Perhaps one of the most famous table tennis player that has ever lived is Jan Ove Waldner, a Swedish genius who was born in Stockholm October 13th, 1965. Waldner has achieved almost everything that table tennis has to offer: besides the several international accomplishments, he won the Olympic games in Barcelona in 1992, and also the World Cup in 2000 that was held in China. It is fair to say that he helped Sweden become one of the leading table tennis nations to a great extent. Some people call him a magician, while others say that he is a table tennis god. One thing is sure: J-O Waldner deserves his fame and popularity.
How did it all start?
The 1970’s was an ideal era for those who wanted to conquer the table tennis scene of the world. In the case of Sweden’s, the example was set by Stellan Bengtsson, who became the first Swedish world champion in 1973; and the Swedish table tennis team itself that was able to win the gold medal two years later in 1975. The sport gained extreme popularity after these successes: more clubs were offering training opportunities and competitions were constantly being held at weekends. The young Waldner lived in the suburbs of Stockholm, so it is not surprising that he began his table tennis career at the most promising clubs of Sweden, the Stockholm Spårvägar. After some years of practice, J-O defined his goal: becoming the best Swedish player and being among the top 10 players in the world. The circumstances were all set: players, such as, Mikael Appelgren, Ulf Thorsell and Roger Lagerfeldt proved to be great training partners, and supporters along his journey. They trained every day and night together for years, which undoubtedly contributed to their later success.
The early signs of the genius
Waldner’s brilliance showed at a rather early age. Being only seven years old, he was able to return 60-70 backhands without missing the ball. Two years later, he already had a decent forehand loop, which was quite unique compared to his club mates. Table tennis allows to do countless tricks, which quickly became Waldner’s favorite activity. He liked to make a fool of his opponents, giving incredibly and unexpected spins to the ball. J-O had an organic feel of the game, and he loved discovering new shots which he developed until perfection over the years. Although he could not stand losing, when he did so, he tried to make the most out of it: training harder and polishing his leaks, if there were any. According to his memoir, besides his incredible talent and immense persistence, his safe family background was also an important factor that made him the best.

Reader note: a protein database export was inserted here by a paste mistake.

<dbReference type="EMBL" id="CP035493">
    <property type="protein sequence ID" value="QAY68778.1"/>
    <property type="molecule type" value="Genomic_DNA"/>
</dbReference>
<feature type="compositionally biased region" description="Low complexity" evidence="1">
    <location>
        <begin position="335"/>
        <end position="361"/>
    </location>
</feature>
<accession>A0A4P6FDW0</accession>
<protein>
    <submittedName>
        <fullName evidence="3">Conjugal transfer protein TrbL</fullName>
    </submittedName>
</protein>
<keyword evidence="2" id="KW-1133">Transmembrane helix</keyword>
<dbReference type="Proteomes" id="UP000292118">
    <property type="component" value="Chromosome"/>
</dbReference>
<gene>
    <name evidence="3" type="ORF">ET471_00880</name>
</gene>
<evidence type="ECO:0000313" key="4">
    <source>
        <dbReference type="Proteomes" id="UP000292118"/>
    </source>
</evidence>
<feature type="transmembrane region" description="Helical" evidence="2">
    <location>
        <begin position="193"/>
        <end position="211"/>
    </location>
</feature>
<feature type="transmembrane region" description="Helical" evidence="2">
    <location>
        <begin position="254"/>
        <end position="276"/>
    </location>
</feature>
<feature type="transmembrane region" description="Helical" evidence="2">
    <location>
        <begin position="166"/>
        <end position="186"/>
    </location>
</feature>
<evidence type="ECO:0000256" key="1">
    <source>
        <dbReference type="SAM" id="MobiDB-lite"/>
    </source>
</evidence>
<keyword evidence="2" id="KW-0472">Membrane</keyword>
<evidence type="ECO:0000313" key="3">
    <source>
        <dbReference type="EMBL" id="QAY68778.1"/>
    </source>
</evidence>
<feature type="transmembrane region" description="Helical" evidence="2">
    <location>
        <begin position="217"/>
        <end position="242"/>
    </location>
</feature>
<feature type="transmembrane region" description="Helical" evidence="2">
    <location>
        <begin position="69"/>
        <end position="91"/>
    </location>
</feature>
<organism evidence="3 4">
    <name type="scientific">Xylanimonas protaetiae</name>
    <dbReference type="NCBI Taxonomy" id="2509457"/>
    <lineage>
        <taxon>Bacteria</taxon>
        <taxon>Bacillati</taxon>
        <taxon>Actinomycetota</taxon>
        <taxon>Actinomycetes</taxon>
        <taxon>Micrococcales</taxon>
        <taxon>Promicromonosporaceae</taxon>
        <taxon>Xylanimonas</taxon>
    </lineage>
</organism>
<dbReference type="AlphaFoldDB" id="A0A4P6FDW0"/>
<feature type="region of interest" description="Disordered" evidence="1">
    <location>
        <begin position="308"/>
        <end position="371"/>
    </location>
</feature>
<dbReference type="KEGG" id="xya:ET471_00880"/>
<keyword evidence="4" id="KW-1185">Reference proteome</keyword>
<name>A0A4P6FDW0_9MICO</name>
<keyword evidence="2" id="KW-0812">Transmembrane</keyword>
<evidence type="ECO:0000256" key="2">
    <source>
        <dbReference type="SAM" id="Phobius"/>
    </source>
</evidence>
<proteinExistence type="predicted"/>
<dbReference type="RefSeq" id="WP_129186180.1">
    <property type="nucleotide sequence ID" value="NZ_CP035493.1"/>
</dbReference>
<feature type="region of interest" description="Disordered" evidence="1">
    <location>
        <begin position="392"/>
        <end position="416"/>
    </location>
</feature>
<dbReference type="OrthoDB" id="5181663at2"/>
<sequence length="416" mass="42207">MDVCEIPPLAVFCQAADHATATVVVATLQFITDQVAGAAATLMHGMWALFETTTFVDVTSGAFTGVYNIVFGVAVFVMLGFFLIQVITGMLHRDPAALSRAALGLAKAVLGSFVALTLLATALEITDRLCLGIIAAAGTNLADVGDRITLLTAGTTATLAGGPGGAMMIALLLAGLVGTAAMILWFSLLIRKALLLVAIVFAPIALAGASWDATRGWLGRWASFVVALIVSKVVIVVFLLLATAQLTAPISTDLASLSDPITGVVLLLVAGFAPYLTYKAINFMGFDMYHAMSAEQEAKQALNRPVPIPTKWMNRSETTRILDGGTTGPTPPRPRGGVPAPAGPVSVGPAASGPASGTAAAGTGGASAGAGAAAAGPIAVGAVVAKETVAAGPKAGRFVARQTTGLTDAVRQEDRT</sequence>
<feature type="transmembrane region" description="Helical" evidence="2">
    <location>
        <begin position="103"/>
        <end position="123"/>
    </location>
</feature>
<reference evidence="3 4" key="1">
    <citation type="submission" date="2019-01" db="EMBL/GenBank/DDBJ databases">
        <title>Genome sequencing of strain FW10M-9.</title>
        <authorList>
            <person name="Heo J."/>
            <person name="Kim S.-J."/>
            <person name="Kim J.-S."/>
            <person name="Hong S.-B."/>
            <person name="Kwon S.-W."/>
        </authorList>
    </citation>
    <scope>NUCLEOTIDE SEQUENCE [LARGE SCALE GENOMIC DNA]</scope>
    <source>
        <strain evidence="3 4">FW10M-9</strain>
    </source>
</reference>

The turning point in China
While still improving his game, the young Waldner, along with other Swedish national players, flought to a training camp held in China. The trip was a turning point in his career and changed his attitude towards the sport. He hadn’t experienced such respect for the sport anywhere in Europe before. The dedication and solidarity of the Chinese players highly impressed him and gave him a solid boost to achieve his goals. As China loved J-O, it is not surprising that he became the most popular and admired European ping pong player in China. Rumor has it that there was a time when he was being recognized more easily in China then the President of the United States, Bill Clinton himself.
Jan Ove Waldner’s playing style
Waldner read the game like a book: he absolutely controlled each rally. From an outsider’s perspective, it seemed like that there is nothing that could surprise him during a match. Although some people may argue that every professional player has strong basics, Waldner’s was on another level. His tactical awareness was also brilliant: he never lost his temper and was always one step ahead of his opponents, which showed in his effortless way of returning serves, and picking the best serves each time. As in tennis, a good serve can win many points, therefore the match itself. Waldner had a wide range of serves, laying constant pressure on his opponents. After the opening, he could control, then finish the point most of the times. J-O’s forehand and backhand were elegant, smooth and effective. His touch of the ball was always perfect: he could add as much spin to the ball as he intended. Due to the hard work and conscious practice, he also developed great footwork: it was rare to see the ball passing him. At times, this rapidity of his ended up in him standing 20 metres from the table, returning the ball, and still being able to rush to the table and finish the point whenever necessary.